The grumbling of Shadow’s stomach seemed to overpower every sound but the footsteps of an approaching guardsman. The guard’s slow, nonchalant carriage struck his captive as obnoxious, and yet he carried the meager rations that had been sustaining Shadow for the past months. At first Shadow had opted not to eat any food they gave to him, suspecting drugs, and more so, in defiance. It made no difference; they had no issues force feeding him.
The guard stopped at the front of the cell, key in hand. Presently, he spoke not a word, but instead opened the cell, walked in, and laid the food on the floor. Instead of walking out, however, he stood above Shadow as he ate.
“Can I help you?” Shadow asked in as cheery and sarcastic a voice he could muster. His voice had an intimidating gravelly sound that he had always appreciated. Receiving no answer but the light hum of a fan somewhere deeper in the building, Shadow continued eating. It was a thick paste-like substance accompanied by a bit of murky water. He scooped the last bite up into his mouth and swallowed.
Suddenly he was jerked to his feet. The silent guardsman cuffed him before he had time to react and dragged him out of the cell. Shadow was made to walk through filthy corridor into damp chamber into winding tunnel until he was disoriented and could no longer recall exactly what direction his cell laid in. Finally, coming upon a door, the guardsman thrust it open, letting artificial light stream through, sending a stab of pain to Shadow’s light deprived eyes.
Once Shadow’s eyes adjusted, the scene before him bespoke enough money on the part of his captors for him to have better than a cell. The floors had switched from concrete to wood, the walls were now well painted, and the rooms he could see were well furnished. Shadow was dragged further, up a wooden staircase, then another. Now on the third floor, there was only a single door. The guard opened it and waited. Shadow gingerly walked through.
A man wearing a suit with a dark yellow tie sat at a desk, smiling at him. This was not the smile of a friend.
“Hello, Shadow.”

For half a minute, an incredulous pedestrian screamed in fear, surprise, anticipation, and various other mixed emotions, all amplified in his eyes through the large circular frames of his glasses. They were not remotely close to screams of pain, and, instead, they sounded more like the result of messing around with a nerd’s computer. Eventually calming down enough to stop screaming, he shouted. “He fired a gun at me!” Then after a short pause, “He fired a gun at you!” Then shortly afterwards, “You fracking teleported!” Still dumbfounded, the man took both of his hands and started shaking one of Shadow’s. “My name is Sonny! Sonny Carin!”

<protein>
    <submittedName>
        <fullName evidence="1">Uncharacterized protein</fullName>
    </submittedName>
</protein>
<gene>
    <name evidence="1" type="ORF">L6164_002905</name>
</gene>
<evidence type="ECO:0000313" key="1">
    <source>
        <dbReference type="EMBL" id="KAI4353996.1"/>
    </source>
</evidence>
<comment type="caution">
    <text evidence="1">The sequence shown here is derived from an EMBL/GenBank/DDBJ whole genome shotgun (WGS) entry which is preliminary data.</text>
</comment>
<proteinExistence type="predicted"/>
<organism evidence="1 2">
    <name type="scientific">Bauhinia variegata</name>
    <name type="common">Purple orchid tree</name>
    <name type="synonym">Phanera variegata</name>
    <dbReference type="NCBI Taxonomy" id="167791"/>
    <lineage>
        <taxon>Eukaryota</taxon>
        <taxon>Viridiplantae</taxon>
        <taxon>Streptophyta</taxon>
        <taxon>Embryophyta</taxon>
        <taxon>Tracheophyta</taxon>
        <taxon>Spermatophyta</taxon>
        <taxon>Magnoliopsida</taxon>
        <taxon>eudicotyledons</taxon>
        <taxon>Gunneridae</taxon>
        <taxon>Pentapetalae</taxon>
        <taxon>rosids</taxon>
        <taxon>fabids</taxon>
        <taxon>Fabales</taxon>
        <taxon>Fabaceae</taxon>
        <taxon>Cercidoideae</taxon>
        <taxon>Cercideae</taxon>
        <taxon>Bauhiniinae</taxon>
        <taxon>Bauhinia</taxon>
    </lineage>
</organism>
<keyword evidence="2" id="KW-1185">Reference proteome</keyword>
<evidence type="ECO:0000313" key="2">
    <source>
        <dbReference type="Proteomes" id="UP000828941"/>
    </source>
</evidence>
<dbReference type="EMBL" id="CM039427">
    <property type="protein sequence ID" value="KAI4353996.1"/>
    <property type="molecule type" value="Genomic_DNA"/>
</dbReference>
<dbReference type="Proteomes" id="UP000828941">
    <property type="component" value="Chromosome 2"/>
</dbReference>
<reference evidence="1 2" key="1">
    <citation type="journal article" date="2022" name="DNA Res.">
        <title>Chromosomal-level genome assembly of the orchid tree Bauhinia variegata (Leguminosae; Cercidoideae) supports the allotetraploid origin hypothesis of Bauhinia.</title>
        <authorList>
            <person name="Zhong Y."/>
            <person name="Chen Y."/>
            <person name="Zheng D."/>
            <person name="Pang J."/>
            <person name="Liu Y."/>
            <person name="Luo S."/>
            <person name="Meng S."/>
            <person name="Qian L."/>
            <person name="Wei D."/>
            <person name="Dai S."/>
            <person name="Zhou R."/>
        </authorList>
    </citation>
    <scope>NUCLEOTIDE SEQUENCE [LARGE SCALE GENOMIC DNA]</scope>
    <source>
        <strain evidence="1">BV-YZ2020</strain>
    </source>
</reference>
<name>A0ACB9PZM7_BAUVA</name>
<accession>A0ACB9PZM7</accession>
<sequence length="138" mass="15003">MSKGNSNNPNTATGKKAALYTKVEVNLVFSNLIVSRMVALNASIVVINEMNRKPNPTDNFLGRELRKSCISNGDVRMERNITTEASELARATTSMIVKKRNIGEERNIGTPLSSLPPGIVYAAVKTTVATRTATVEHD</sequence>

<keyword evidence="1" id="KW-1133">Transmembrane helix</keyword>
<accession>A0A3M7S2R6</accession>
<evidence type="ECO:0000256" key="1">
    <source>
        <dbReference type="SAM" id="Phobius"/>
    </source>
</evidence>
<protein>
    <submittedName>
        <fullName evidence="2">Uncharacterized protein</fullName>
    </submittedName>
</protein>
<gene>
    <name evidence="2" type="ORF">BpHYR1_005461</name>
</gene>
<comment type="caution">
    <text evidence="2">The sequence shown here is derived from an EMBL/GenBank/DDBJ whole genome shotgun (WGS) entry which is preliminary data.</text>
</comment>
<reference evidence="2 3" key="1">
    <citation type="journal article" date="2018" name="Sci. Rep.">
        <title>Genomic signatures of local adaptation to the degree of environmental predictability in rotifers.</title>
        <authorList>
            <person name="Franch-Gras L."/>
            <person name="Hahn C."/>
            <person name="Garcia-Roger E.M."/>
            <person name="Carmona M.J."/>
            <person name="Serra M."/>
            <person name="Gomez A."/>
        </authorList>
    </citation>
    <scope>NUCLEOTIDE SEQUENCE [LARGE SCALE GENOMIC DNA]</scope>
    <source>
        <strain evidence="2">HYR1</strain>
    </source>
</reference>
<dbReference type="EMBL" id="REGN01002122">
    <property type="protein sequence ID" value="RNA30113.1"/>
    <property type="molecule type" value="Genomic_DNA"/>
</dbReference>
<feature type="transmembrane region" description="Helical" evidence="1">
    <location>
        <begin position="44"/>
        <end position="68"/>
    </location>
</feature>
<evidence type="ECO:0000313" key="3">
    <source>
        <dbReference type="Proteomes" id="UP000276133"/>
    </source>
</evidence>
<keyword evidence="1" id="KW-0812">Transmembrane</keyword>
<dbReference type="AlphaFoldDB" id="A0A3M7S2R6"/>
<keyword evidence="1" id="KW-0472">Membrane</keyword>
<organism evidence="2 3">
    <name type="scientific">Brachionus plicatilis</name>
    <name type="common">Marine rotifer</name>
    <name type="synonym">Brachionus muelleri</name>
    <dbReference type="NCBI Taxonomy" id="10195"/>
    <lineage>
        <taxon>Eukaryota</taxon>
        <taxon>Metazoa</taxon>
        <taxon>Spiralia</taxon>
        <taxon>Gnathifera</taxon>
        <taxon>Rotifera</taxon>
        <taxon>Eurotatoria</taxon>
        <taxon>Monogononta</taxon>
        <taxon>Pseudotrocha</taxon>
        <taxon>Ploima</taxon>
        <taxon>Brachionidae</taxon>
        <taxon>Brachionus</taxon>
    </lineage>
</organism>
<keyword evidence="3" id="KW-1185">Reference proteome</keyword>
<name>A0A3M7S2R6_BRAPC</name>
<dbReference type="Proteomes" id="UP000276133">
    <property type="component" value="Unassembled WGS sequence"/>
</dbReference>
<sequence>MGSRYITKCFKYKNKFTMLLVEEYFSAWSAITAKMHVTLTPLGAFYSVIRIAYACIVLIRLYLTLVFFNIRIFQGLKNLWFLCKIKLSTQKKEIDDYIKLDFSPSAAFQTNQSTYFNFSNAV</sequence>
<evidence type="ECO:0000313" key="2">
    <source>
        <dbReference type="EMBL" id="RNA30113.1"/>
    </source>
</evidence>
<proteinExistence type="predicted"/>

“Let’s walk and talk.” Shadow was shaken and deep in thought, but he saw no point in standing right near where they were almost shot. “My name is Shadow.” The two started off, and Shadow picked up the groceries he had set down as he passed them.

“How did you do that?” The question was obvious, because the answer was not. The entire world was still and silent as if waiting to hear the secret. The only sound was that of four feet hitting pavement.

“Ya, I’m wondering that too...” replied Shadow as he made a right, turning towards home. Sonny continued in the same direction. “Night,” Shadow said, and walked on.

“Wait! God only knows how, but you stopped a bullet for me tonight.” Sonny whipped out a business card. It read “Sonny Carin: Technology Specialist,” along with his address and phone number. “At least let me buy you coffee or something.”
Shadow didn’t intend to let him. He wanted to think about what had happened logically at some point, but at least for the time being, he wanted to forget. He uttered compliance with the notion then walked home.

By the time he got home it was just past midnight. Rachel was still up, with a cough. Shadow stepped into the living room triumphantly as a valiant hero returning from war. He said hello and gave her a kiss, then started putting the food away. Rachel walked into the kitchen, and as he was putting away a tub of mint chocolate chip ice cream, she stopped him. She grabbed a spoon and opened the ice cream, thankfully preserved by the cold of night, though slightly soft nonetheless. She thanked him with a hug.